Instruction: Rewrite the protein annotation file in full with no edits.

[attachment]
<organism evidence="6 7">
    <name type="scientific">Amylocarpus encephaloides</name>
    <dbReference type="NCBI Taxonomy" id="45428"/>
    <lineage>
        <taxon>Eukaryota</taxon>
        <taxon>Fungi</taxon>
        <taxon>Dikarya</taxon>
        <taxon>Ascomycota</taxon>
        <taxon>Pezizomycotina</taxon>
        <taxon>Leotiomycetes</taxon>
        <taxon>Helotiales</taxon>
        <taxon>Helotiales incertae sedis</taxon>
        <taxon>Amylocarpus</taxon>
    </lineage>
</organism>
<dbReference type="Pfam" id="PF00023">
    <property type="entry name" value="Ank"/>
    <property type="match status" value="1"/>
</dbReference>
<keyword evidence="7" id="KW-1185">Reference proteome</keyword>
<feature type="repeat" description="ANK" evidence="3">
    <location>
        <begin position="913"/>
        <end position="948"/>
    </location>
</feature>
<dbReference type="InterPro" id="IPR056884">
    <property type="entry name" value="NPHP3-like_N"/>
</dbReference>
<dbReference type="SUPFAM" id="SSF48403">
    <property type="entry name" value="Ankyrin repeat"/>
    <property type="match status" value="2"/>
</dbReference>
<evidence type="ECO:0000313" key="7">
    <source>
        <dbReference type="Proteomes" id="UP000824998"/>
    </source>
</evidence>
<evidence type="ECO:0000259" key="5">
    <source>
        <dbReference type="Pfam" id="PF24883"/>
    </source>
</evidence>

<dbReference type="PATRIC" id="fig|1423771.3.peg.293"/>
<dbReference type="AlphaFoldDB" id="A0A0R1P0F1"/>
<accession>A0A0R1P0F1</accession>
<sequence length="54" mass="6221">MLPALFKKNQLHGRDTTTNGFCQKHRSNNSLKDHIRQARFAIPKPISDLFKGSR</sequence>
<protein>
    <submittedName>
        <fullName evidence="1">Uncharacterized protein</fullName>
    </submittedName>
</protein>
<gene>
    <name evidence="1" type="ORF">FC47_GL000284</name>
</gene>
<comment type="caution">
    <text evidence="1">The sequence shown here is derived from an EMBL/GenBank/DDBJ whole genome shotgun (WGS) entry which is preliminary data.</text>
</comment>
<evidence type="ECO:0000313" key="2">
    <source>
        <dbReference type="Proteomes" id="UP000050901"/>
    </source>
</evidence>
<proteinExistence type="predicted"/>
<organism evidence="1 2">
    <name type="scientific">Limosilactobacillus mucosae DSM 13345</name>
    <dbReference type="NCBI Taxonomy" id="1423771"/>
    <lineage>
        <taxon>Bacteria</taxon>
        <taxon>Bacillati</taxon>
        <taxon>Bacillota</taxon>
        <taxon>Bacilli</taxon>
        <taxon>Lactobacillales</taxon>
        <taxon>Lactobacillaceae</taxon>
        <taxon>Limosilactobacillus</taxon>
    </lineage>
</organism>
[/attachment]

<organism evidence="6 7">
    <name type="scientific">Amylocarpus encephaloides</name>
    <dbReference type="NCBI Taxonomy" id="45428"/>
    <lineage>
        <taxon>Eukaryota</taxon>
        <taxon>Fungi</taxon>
        <taxon>Dikarya</taxon>
        <taxon>Ascomycota</taxon>
        <taxon>Pezizomycotina</taxon>
        <taxon>Leotiomycetes</taxon>
        <taxon>Helotiales</taxon>
        <taxon>Helotiales incertae sedis</taxon>
        <taxon>Amylocarpus</taxon>
    </lineage>
</organism>
<dbReference type="Pfam" id="PF00023">
    <property type="entry name" value="Ank"/>
    <property type="match status" value="1"/>
</dbReference>
<keyword evidence="7" id="KW-1185">Reference proteome</keyword>
<feature type="repeat" description="ANK" evidence="3">
    <location>
        <begin position="913"/>
        <end position="948"/>
    </location>
</feature>
<dbReference type="InterPro" id="IPR056884">
    <property type="entry name" value="NPHP3-like_N"/>
</dbReference>
<dbReference type="SUPFAM" id="SSF48403">
    <property type="entry name" value="Ankyrin repeat"/>
    <property type="match status" value="2"/>
</dbReference>
<evidence type="ECO:0000313" key="7">
    <source>
        <dbReference type="Proteomes" id="UP000824998"/>
    </source>
</evidence>
<evidence type="ECO:0000259" key="5">
    <source>
        <dbReference type="Pfam" id="PF24883"/>
    </source>
</evidence>

<dbReference type="PATRIC" id="fig|1423771.3.peg.293"/>
<dbReference type="AlphaFoldDB" id="A0A0R1P0F1"/>
<accession>A0A0R1P0F1</accession>
<sequence length="54" mass="6221">MLPALFKKNQLHGRDTTTNGFCQKHRSNNSLKDHIRQARFAIPKPISDLFKGSR</sequence>
<protein>
    <submittedName>
        <fullName evidence="1">Uncharacterized protein</fullName>
    </submittedName>
</protein>
<gene>
    <name evidence="1" type="ORF">FC47_GL000284</name>
</gene>
<comment type="caution">
    <text evidence="1">The sequence shown here is derived from an EMBL/GenBank/DDBJ whole genome shotgun (WGS) entry which is preliminary data.</text>
</comment>
<evidence type="ECO:0000313" key="2">
    <source>
        <dbReference type="Proteomes" id="UP000050901"/>
    </source>
</evidence>
<proteinExistence type="predicted"/>
<organism evidence="1 2">
    <name type="scientific">Limosilactobacillus mucosae DSM 13345</name>
    <dbReference type="NCBI Taxonomy" id="1423771"/>
    <lineage>
        <taxon>Bacteria</taxon>
        <taxon>Bacillati</taxon>
        <taxon>Bacillota</taxon>
        <taxon>Bacilli</taxon>
        <taxon>Lactobacillales</taxon>
        <taxon>Lactobacillaceae</taxon>
        <taxon>Limosilactobacillus</taxon>
    </lineage>
</organism>